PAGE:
Businesses that have been the most successful during these times are those that have learned how to adapt quickly to these serious changes, with companies in sectors like retail and hospitality receiving the most pressure to innovate their online ecosystems, payments solutions and even business models.
We take a look at a few ways you can optimize your customer payments strategy to meet changing consumer behaviour and protect your business.
1. Keep Things Convenient
A straightforward and seamless checkout experience is a deciding factor when people consider finalizing their purchase and returning to you in the future. To achieve this, it’s important that merchants eliminate any unnecessary steps in the process, and streamline the customer’s journey as much as possible.
Implement easy access to the checkout page, with quick navigation to the basket review and confirmation stages. And for repeat customers, look for ways to minimise repeat information entry by securely storing customer’s details for the future.
Many people are buying more groceries and general household items online today, so having a way to store their regularly purchased products and remember their payment details might help you become their go-to food weekly food destination.
Retailers can help customers get the items they want sooner by arranging delayed payment options and monthly installments. This can help customers to arrange their finances better and avoid making large lump sum payments for expensive items.
Some customers may simply not have the money just yet, while others will be cautious about spending too much in one go.
2. Be Accommodating
We’re all juggling a million different things at the moment, and sometimes it pays off to be accommodating to your customers when they have a change of mind. This is something the airline industry has implemented well in their waiving change and cancellation fees. Being too stringent in your policies can turn paying customers away who would otherwise come back to you at a later date when their plans are more reliable.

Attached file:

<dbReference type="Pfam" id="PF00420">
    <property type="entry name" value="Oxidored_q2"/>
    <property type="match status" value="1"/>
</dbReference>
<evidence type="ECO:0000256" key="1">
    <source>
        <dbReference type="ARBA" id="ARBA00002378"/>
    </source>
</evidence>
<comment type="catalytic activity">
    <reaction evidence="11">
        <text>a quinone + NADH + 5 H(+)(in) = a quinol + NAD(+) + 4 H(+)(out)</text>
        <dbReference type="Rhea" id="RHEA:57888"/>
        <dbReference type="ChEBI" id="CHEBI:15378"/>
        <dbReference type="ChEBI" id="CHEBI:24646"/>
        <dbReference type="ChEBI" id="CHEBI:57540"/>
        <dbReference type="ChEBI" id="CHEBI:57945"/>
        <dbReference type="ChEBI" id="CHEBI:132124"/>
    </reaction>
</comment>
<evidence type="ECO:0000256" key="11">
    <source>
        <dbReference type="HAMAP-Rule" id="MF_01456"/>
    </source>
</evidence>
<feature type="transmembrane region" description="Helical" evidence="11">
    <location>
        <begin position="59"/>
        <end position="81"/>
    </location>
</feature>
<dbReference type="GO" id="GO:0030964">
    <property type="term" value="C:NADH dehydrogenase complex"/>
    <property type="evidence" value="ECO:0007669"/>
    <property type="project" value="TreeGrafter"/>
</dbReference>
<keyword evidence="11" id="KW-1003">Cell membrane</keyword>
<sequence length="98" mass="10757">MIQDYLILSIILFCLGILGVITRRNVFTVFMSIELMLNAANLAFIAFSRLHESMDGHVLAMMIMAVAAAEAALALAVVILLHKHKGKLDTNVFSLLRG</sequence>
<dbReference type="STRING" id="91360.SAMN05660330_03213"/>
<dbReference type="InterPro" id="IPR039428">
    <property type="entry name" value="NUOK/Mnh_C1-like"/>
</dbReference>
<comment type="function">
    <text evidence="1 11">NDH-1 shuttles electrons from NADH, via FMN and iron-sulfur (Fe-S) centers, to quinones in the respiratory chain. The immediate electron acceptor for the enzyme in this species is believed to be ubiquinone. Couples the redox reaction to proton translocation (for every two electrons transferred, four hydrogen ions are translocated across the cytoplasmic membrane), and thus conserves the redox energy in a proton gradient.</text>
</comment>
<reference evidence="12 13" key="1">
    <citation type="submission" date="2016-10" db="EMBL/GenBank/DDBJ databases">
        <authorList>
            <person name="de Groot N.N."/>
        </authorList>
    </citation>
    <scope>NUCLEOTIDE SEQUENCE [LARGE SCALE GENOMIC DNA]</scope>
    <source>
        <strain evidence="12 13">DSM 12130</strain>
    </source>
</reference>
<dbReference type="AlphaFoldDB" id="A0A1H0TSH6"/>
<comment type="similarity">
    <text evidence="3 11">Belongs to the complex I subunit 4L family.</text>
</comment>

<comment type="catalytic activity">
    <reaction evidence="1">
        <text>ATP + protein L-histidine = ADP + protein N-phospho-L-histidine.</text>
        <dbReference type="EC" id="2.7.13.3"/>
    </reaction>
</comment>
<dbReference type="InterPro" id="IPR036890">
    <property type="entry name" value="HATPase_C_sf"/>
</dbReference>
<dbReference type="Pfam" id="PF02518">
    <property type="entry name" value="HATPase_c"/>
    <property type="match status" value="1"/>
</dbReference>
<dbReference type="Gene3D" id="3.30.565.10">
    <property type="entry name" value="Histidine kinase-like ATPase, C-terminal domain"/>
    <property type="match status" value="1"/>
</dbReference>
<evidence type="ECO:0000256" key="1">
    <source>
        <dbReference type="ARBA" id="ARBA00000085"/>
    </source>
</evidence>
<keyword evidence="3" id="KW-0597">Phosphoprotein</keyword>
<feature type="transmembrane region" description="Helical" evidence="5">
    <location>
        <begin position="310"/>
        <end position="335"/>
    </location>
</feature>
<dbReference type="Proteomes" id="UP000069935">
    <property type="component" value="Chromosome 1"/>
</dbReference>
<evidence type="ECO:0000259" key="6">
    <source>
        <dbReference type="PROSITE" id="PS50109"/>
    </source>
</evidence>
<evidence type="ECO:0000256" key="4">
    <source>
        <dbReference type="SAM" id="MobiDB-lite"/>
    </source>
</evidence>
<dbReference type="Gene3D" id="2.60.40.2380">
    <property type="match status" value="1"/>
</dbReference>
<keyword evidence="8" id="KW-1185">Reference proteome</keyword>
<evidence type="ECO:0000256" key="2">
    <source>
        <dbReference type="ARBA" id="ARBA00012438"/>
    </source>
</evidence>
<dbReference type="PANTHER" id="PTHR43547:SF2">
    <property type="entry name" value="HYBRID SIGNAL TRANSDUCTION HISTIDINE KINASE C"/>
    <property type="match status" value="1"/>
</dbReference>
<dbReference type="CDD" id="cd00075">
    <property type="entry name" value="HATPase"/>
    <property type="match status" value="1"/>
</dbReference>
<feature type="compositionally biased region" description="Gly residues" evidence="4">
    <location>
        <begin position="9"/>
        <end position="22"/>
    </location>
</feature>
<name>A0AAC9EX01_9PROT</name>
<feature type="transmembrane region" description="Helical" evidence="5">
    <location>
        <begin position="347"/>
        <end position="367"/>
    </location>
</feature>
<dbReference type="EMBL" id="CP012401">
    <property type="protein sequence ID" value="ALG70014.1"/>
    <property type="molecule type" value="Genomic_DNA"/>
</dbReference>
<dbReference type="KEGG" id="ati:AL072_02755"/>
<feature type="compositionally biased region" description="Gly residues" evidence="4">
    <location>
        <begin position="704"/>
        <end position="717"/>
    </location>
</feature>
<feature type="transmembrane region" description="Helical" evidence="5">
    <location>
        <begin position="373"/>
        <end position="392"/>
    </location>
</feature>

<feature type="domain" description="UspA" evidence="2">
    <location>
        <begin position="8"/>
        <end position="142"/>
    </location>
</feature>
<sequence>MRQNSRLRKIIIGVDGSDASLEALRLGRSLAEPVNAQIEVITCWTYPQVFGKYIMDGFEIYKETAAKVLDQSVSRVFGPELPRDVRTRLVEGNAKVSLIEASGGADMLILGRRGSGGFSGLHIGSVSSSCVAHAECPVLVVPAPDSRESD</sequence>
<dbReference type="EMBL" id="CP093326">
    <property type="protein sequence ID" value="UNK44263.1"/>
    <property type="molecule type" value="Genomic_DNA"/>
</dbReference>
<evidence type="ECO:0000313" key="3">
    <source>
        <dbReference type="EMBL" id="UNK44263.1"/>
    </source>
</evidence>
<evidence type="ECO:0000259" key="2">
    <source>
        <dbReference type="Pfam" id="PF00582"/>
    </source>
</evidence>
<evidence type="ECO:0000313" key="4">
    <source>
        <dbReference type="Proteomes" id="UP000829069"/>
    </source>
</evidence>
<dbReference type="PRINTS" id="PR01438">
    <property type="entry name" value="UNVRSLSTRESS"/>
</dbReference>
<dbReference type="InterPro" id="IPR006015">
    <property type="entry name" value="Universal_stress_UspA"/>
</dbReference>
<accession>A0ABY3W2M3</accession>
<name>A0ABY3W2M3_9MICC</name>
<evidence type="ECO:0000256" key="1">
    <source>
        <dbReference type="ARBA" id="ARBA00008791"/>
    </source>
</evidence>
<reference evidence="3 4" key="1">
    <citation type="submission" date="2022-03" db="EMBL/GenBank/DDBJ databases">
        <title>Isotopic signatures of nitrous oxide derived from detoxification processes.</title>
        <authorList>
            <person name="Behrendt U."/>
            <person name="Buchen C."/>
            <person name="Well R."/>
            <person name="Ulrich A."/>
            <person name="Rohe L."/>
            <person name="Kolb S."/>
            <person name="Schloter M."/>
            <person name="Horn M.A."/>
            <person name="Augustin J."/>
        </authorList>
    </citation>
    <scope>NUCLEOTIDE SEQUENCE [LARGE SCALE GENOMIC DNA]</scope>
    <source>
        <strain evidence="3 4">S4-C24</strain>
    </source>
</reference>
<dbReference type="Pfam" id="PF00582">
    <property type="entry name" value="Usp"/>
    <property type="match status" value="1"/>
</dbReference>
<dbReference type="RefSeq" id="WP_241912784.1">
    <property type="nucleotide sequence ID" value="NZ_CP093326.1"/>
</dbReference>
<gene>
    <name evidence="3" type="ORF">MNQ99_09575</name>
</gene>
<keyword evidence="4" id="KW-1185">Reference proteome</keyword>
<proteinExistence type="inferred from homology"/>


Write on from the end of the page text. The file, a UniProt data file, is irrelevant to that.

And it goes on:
3. Protect Against Chargebacks
Chargeback rates have always been an issue for those who accept card payments. But due to the pandemic with people forced to change their plans, those offering travel, hospitality, or entertainment services have been significantly hit by people cancelling their orders and requesting refunds.
Customers may initiate chargebacks for several reasons beyond your control, but customer service is one area you can focus on. By helping customers during their purchasing journeys and actively assisting them in overcoming any misunderstandings can promote better rapport and a sense of trust, which may help you mitigate some chargebacks.
4. Bolster Your Security
Fraud attacks have increased recently due to the much higher volume of online transactions taking place, with some happening on new, non-secure platforms set up by small businesses who are looking to move their sales online.
Merchants must have robust fraud-prevention solutions in place. This could mean tighter monitoring of all your online transactions as well as implementing security protocols to assist with authentication and personal data storage.
This is particularly concerning with thousands of new customer accounts being opened by people who have little online payment experience, such as elderly shoppers who are forced to shop online for the first time in their lives.
5. Still Taking In-Store Payments? Go Contactless
Despite the rise of online payments, people still like to shop and make in-store payments when they’re able to. However, many customers are increasingly seeking touchless payment terminals, so retailers should accelerate the adoption of contactless technology.
While contactless technologies can generate a great return it’s true that touchless terminals come with various costs that can significantly impact operating costs for small retailers and independent stores. Shopping around for the most affordable options is prudent.
6. Partner Up with Delivery Companies
For businesses in the food sector like restaurants, catering companies and fast-food chains, lockdowns have been extremely challenging. To survive, some businesses have looked to build partnerships with delivery platforms who can enable them to keep selling to customers.
You may even find this to be a profitable avenue that you pursue even once things return to normal, with more and more people ordering food online to their doors.
Several sectors have managed to overcome some of the serious disruptions to their operations during 2020, yet others are still trying to adapt to a new world.
To respond to the change that’s taking place to your business, consider how your online customer journey and payments strategy could be adapted to ensure you’re still making sales and keeping your business afloat.
With the right adjustments, you may even find that you’re able to take advantage of the huge changes taking place at the moment by leveraging online payment solutions and smart partnerships with businesses who can help you stay connected with your customers.